C. dubliniensis Dark green ++ ++ NA _
C. tropicalis
Purphe halo in agar dark
blue green colour

Small Pellicle
C. parapsilosis
Pale colour
Pine forest

C. krusei
Pale pink centre with white
edge rough,spreading

Thick Pellicle
C. glabrata
Dark pink
Table I. Showing properties of candida species
Results (Fig. 1-10)
Name of Isolates No of Samples Total isolate SPP
C. albicans and dubliniensis
C. albicans and C. tropicalis
C. albicans and C. parapsilosis
17 (50%) and 4 (11.8%)
6 (17.6%)
7 (20.5 %)


Table II. Showing no of mixed isolates and their percentage. Total samples 17. Total isolates in mixed growth 34
Candida Spp No. of isolates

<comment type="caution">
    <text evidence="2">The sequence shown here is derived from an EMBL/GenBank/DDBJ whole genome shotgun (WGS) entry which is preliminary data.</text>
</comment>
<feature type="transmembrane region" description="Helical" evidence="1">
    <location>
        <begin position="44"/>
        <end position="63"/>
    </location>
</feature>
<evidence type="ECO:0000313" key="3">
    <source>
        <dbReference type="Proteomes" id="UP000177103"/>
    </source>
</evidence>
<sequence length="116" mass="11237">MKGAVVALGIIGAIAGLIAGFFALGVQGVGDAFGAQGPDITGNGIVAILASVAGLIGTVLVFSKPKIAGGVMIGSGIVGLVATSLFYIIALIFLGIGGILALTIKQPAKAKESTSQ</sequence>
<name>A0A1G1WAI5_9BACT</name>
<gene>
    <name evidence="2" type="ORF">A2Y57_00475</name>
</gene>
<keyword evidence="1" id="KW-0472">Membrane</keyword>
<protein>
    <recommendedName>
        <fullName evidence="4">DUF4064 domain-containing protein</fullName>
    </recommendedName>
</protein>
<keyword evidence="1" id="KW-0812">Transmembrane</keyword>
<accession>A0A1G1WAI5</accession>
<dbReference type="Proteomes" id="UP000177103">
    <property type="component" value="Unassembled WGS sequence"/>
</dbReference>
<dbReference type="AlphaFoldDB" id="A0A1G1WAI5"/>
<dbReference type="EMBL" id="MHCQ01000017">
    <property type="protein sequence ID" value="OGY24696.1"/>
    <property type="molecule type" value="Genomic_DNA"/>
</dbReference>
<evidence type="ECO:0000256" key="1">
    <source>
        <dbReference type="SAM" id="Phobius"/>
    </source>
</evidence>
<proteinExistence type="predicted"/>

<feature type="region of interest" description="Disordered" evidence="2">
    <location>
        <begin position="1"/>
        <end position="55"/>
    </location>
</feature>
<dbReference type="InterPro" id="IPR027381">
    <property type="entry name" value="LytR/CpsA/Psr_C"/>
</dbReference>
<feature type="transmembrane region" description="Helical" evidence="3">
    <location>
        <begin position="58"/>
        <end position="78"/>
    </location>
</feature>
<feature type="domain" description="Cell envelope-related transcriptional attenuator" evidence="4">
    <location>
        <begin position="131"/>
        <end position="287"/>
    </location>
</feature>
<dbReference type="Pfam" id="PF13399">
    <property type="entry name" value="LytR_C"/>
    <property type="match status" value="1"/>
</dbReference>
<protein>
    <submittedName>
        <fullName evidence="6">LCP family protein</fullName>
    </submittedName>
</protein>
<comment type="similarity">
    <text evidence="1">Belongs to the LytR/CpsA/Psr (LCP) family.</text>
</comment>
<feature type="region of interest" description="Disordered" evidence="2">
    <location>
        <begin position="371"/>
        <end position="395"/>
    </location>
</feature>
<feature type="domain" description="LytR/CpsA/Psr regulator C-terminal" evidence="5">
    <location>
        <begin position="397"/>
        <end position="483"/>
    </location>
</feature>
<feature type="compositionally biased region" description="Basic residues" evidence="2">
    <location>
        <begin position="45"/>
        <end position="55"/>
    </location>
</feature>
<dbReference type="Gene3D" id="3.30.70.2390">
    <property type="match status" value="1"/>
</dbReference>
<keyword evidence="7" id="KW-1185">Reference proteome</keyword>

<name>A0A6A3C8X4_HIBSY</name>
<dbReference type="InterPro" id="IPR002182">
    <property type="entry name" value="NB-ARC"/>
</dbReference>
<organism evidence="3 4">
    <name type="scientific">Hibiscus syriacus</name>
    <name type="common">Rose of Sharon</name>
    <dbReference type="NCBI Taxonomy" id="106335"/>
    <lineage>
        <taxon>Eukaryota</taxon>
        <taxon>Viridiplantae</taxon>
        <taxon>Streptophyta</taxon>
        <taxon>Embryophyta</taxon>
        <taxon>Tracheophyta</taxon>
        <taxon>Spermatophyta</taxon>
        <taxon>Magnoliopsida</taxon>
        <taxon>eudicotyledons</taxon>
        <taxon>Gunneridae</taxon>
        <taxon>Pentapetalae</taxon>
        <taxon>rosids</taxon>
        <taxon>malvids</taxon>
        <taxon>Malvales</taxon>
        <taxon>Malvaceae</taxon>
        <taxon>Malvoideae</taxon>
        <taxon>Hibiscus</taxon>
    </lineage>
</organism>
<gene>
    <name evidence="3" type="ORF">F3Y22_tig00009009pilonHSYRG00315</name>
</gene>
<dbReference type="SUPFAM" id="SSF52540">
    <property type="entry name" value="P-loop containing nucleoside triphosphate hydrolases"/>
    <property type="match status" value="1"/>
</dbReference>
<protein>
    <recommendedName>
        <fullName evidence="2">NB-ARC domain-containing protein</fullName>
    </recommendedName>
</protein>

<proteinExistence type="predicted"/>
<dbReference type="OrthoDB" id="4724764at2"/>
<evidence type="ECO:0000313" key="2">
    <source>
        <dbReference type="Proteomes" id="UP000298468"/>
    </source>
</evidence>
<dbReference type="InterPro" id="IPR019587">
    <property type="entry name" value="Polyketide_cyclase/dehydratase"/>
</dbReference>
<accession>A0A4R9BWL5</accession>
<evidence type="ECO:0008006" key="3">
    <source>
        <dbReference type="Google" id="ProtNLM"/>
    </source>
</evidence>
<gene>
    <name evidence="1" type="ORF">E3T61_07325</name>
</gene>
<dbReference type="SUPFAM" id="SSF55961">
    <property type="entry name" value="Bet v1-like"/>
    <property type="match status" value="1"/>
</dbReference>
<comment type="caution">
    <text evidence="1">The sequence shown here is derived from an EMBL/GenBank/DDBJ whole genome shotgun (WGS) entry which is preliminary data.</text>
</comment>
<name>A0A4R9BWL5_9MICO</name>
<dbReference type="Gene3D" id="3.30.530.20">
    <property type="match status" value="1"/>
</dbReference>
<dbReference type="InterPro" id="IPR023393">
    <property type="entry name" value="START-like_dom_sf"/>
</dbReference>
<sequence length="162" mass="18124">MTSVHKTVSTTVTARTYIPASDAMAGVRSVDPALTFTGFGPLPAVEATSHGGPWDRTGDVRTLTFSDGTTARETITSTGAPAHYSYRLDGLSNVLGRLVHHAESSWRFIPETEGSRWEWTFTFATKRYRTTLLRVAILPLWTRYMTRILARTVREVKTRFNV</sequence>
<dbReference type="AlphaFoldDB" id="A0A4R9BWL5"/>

C. albicans
C. dubliniensis
C. tropicalis
C. krusei
C. glabrata
C. parapsilosis
Table III. Showing single isolates and their number. Total samples 46. Total isolates 46
Candida Spp No. of Samples
C. albicans
C. dubliniensis
C. tropicalis
C. krusei
C. glabrata
C. parapsilosis
Table IV. Showing No. of Isolates in both single and mixed growth

Figure 1. Growrh of Candida In SDA
Figure 2. Pine forest appearence on CMA-C
Figure 3. Growth of Candida on HiCrome agar
Figure 4. Different colonies in HiCrome agar
Figure 5. C.albicans, C.dublieninsis, C.glabrata
Figure 6. Pale colonies of C. parapsilosis
Figure 7. C.albicans and C.tropicalis
Figure 8. Light green colonies of C.albicans
Figure 9. C.tropicalis
Figure 10. Chlamydospores of C. dublieninsis